I'd love to see the shooting schedule for the Apprentice second unit crew. After eight series, the rhetorical flourishes in the programme have become so predictable now that you feel they could film all the nuts and bolts with which the narrative is held together in a single busy day. So 10.00 to 10.30 would be spent on Karen Head Shakes and another half an hour after that on Nick's Wincing and Brow Furrowing.
Neither of these canonical reaction shots need necessarily be captured on the hoof during the actual challenges, just recorded in bulk at some point and spliced in whenever the production team need to point out a particularly stupid decision. After that, you could spend some time on Back of Cab Silent Look Exchanges, an all-important grace note that lets us know that the two team members who are present think the one who isn't is a dipstick (Note to director: Please ensure that the phone is held at all times in the approved About to Eat a Kit Kat posture). Then you could do some Boardroom Head Swivels, very handy for underlining those moments when Lord Sugar's been particularly acerbic, rack up a mixed bag of the Losers' Café Shuffle (one shot everyone looking gutted, one shot of someone saying how gutted they feel), and, before wrapping for the day, make sure you've got a couple of Hostage to Fortune phrases in the can. Last night it was Adam, confidently announcing, "There is no way on the planet that it will be me that goes tomorrow. No. Way."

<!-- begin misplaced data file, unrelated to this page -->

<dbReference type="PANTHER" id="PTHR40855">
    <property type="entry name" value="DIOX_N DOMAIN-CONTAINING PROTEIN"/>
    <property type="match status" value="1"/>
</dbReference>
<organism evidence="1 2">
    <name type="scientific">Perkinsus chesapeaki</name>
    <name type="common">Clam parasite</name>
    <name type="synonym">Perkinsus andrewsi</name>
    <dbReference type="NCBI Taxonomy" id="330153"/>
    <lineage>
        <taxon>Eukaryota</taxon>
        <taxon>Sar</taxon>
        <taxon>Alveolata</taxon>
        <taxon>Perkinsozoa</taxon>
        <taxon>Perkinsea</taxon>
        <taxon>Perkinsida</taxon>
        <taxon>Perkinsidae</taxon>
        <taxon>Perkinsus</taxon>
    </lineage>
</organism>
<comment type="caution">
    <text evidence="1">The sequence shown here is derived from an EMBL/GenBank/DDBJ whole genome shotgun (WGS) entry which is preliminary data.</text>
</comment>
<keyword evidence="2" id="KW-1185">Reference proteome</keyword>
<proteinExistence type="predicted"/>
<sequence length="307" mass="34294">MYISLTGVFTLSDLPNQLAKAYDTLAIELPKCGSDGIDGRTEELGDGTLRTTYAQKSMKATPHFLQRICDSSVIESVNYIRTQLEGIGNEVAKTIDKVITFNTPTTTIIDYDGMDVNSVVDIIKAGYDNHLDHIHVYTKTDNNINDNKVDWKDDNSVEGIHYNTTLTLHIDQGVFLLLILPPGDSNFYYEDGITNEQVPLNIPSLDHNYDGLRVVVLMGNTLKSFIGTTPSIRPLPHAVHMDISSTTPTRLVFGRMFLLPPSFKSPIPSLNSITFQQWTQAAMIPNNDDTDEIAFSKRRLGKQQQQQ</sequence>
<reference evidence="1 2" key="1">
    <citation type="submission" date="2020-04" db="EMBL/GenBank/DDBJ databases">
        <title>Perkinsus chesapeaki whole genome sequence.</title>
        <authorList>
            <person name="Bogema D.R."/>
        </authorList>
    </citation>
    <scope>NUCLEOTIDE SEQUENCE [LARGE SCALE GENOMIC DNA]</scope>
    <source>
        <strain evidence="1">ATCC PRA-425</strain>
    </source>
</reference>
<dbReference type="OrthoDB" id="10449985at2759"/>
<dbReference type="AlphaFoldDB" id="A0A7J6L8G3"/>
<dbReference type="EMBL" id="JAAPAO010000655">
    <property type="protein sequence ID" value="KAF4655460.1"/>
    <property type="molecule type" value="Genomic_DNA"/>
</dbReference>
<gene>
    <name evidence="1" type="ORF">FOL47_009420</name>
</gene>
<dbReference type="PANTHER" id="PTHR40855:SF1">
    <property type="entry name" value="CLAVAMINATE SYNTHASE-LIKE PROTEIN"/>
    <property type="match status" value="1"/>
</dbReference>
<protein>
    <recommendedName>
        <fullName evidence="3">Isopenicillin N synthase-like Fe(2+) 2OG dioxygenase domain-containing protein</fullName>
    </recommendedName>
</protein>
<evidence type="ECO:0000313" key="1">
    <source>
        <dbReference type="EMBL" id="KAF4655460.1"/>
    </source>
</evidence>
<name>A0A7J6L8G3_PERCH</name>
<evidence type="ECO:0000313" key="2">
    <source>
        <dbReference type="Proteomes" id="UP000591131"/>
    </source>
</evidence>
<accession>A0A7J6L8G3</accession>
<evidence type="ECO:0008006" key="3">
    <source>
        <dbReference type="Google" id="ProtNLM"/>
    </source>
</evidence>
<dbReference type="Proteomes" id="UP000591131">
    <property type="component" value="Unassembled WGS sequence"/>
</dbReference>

You won't need me to tell you who went. He was dispatched, I suspect, because of a conspicuous nervous collapse during the pitch for his luxury confectionary brand: his throat closed up, his hands shook and what tenuous commercial logic had ever existed evaporated completely. At an earlier stage of the game, Adam might have been saved by the bottom line, but this close to the end Lord Sugar isn't taking any chances that an unforeseen bump in the pitch might take out one of his favourites. Though Adam's competitors Ricky and Tom had produced a male toiletry range so bland it was virtually invisible, they talked up a storm when presenting it to industry experts and provided him with a reasonable rationale for pushing them through to the final. Next week, in a slight tweak on the established pattern, the four survivors get the dry waterboarding from Lord Sugar's inquisitors, but if they have any extra Nick Winces left over they can always use them in the next series.
Evidently... John Cooper Clarke traced an unexpected connection between the Victorian poet Henry Newbolt and Alex Turner of the Arctic Monkeys. The linkage was poetic inspiration, Cooper Clarke having been turned on to rhythm and rhyme by, among other things, his boyhood encounter with "Vitaï Lampada", a heady imperial threnody that he can still recite by heart. So, when Cooper Clarke wrote his poems he made them rhyme too, providing a model of aggressive Northern verse that later caught Turner's ear and inspired his own lyrics. Lots of other people admired Cooper Clarke too, of course, and most of them were here – a parade of Manchester media aristocracy testifying to the deep affection in which he's held.
There was a time when it would have been a pretty sure bet that a 2012 celebration of Cooper Clarke would have been a posthumous affair, but having kicked the drugs he was here as well – the Dylan barnet and shades unchanged but the face sliding towards Keith Richards beneath them. He's not the most reliable chronicler of his own past: "That's the trouble with drugs," he chuckled. "The good memories go with the shit you're trying to block out." But he is a genuine original. Highest praise came from a punk-era manager who'd occasionally booked him: "He wasn't precious, he didn't pull strokes... and he could also dodge the bottles".